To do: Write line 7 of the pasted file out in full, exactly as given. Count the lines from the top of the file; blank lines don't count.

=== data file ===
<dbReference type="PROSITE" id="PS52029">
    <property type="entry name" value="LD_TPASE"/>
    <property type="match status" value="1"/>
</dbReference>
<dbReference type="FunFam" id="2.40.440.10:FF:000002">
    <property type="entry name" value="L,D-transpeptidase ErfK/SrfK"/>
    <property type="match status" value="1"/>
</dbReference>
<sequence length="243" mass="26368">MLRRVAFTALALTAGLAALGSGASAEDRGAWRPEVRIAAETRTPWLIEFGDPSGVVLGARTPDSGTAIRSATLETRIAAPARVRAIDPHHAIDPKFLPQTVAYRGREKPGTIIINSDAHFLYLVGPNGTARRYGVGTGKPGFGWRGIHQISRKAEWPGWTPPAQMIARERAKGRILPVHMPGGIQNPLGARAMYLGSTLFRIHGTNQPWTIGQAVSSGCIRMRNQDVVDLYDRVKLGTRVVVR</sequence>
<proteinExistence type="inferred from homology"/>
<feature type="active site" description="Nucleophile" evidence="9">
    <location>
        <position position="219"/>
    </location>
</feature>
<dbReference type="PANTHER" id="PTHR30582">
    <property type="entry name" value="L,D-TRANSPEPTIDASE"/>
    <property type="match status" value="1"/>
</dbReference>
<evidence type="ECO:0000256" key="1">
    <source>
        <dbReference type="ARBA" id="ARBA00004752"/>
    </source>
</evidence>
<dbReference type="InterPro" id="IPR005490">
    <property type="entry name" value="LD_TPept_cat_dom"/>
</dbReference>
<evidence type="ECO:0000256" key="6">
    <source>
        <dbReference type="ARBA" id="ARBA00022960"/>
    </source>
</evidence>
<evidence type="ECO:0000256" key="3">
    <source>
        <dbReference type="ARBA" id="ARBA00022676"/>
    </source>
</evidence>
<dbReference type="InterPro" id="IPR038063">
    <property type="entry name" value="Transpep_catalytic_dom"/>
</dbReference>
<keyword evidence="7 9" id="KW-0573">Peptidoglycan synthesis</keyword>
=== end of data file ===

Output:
    <property type="match status" value="1"/>